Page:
There’s a lot to like in the FAA’s proposed pilot fatigue regulations, namely an extension of pilot rest time and the inclusion of travel time—between the airport and hotel, for example—as part of a pilot’s rest period.
Still, both airlines and airline pilots have raised issues about the proposed rules. In a statement, the Air Transport Association (ATA), the industry trade association for many U.S. airlines, said it is calling for significant revisions. President James C. May said, “We are very concerned that significant aspects of the proposed rule are not science-based.” According to May, the rule, as written, “would create onerous and duplicative regulations, which in major respects do not mitigate fatigue or increase safety.”
But while the ATA says it is concerned about the effectiveness of the proposed rules, ultimately, it’s about money. “These regulations would, however, add significant operational and scheduling complexity that will adversely affect our crews and customer,” May said.
”We are very concerned that the proposed rule reflects a lack of understanding by FAA of how airlines operate. Our concerns are validated by the fact that FAA’s economic analysis is off the mark by at least a factor of 15 in its impact assessment, making it imperative that this proposal be significantly revised.”
The pilot response is rooted in the logic, and logistics, of the rules, namely an extension of maximum daily cockpit time from eight to 10 hours. Back in September, when these proposals were released, pilot and columnist Patrick Smith wrote, “One potentially troublesome part [of the proposal] … is an extension of maximum cockpit time on domestic flights from eight hours a day to 10 hours. For example, it would give airlines the ability to assign pilots to two cross-country flights in the same day. A crew could operate New York to Los Angeles, then back again, without exceeding the 13-hour duty limit or the new 10-hour flight-time limit.”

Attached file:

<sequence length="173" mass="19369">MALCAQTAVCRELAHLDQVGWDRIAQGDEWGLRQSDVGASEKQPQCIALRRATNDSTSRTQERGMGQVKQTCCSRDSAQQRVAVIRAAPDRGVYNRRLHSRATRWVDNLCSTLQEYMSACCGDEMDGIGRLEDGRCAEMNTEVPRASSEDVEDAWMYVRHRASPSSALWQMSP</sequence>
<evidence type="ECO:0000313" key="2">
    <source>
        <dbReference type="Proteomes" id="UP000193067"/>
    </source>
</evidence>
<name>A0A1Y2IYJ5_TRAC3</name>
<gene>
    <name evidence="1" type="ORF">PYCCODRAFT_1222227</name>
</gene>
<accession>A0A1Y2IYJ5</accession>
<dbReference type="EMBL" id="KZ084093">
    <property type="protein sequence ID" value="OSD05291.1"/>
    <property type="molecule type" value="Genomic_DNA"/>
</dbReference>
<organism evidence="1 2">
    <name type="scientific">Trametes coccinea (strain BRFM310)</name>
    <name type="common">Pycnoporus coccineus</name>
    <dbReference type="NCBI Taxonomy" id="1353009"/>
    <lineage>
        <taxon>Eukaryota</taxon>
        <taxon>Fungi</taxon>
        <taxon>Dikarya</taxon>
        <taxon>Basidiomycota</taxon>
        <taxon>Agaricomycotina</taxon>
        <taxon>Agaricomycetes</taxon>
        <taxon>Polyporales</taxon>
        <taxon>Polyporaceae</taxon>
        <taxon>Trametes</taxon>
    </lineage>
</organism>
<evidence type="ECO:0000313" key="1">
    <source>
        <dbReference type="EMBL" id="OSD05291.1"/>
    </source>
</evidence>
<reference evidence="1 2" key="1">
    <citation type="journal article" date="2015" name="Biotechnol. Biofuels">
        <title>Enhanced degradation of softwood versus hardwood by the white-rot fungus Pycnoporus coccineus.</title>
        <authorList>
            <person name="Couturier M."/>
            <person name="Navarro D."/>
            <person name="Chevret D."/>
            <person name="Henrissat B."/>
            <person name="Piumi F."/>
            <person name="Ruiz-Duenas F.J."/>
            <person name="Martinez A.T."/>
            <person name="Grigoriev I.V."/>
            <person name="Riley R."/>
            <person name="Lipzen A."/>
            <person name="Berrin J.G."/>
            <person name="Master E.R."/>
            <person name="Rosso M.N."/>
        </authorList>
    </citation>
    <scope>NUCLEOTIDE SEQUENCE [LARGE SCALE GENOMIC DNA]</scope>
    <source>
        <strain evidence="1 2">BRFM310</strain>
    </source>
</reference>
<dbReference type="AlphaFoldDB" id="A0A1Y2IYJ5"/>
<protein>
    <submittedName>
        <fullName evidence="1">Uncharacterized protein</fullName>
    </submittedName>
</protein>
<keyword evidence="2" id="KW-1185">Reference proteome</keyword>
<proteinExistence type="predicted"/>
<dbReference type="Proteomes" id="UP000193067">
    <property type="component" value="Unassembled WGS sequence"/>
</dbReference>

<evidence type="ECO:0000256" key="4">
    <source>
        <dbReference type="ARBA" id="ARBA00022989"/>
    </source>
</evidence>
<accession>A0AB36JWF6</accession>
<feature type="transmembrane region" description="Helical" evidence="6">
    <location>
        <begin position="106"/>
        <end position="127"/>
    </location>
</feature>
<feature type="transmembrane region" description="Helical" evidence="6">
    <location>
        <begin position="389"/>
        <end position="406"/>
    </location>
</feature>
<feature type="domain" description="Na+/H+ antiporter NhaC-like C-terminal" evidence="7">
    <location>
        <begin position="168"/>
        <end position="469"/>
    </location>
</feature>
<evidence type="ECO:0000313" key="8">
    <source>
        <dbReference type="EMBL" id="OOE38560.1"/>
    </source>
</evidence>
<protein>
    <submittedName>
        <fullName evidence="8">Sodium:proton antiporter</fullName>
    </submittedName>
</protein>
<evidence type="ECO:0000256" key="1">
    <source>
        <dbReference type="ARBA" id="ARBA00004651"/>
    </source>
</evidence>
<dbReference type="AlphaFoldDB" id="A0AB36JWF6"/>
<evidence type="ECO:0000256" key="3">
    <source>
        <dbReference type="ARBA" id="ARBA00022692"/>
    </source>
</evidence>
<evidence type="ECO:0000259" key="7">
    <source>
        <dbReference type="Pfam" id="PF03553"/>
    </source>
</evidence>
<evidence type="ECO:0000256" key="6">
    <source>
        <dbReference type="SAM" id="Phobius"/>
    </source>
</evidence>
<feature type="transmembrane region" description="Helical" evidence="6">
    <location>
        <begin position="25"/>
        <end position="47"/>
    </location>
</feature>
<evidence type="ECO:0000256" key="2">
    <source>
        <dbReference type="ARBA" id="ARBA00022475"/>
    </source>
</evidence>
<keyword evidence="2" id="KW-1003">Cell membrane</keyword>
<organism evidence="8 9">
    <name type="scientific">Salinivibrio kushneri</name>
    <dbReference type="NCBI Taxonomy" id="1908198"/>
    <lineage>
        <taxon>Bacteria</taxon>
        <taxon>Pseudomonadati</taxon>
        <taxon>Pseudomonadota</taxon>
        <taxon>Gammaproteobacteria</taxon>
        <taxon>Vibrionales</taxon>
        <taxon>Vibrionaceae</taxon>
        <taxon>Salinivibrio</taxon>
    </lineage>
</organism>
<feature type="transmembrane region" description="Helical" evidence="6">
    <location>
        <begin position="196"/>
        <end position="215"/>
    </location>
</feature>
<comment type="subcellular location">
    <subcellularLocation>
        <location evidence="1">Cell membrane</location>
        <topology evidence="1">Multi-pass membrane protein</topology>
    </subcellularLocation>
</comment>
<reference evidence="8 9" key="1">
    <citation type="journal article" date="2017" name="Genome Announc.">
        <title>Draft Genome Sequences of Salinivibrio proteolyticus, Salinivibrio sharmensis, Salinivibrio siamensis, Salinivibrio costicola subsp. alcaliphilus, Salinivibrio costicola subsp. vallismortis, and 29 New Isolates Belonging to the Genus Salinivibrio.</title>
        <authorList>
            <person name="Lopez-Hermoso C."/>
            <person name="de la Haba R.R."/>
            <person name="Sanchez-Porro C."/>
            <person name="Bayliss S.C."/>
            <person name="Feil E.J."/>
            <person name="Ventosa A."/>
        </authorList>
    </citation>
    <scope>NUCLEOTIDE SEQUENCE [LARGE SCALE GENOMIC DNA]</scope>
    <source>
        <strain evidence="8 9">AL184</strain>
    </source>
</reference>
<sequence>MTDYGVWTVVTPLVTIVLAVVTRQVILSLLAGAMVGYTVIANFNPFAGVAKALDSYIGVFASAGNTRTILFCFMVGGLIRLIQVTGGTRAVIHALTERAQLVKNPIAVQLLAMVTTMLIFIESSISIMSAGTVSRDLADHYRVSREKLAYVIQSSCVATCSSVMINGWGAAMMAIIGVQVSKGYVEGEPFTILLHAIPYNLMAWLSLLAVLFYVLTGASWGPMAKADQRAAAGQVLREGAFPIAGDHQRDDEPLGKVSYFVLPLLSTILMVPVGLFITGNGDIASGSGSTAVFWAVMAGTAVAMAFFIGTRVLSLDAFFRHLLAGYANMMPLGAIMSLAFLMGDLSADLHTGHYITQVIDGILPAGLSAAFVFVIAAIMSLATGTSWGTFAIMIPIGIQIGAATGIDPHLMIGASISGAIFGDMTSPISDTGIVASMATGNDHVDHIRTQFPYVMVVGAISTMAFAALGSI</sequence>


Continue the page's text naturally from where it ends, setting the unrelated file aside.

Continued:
Pilots Sully Sullenberger and Jeffrey Skiles, who famously ditched US Airways flight 1549 in the Hudson River last year, recently testified before Congress that the cockpit time extension could exacerbate current fatigue issues. “We’re here to tell you that you cannot reduce pilot fatigue by increasing the amount of time that a pilot is at the controls. The amount of time a pilot can fly must be maintained at the current eight hours a day,” Skiles said.
The Coalition of Airline Pilots and the Allied Pilots Association have voiced similar concerns.
Skiles and Sullenberger also said the rest period, which would be increased from eight to nine hours, should be raised further, to 10 hours.
The public comment period for these proposals closed Monday, so the FAA must now take all these criticisms and suggestions into account and shape a final package of regulations. Congress has mandated that new rules be in place by next August.
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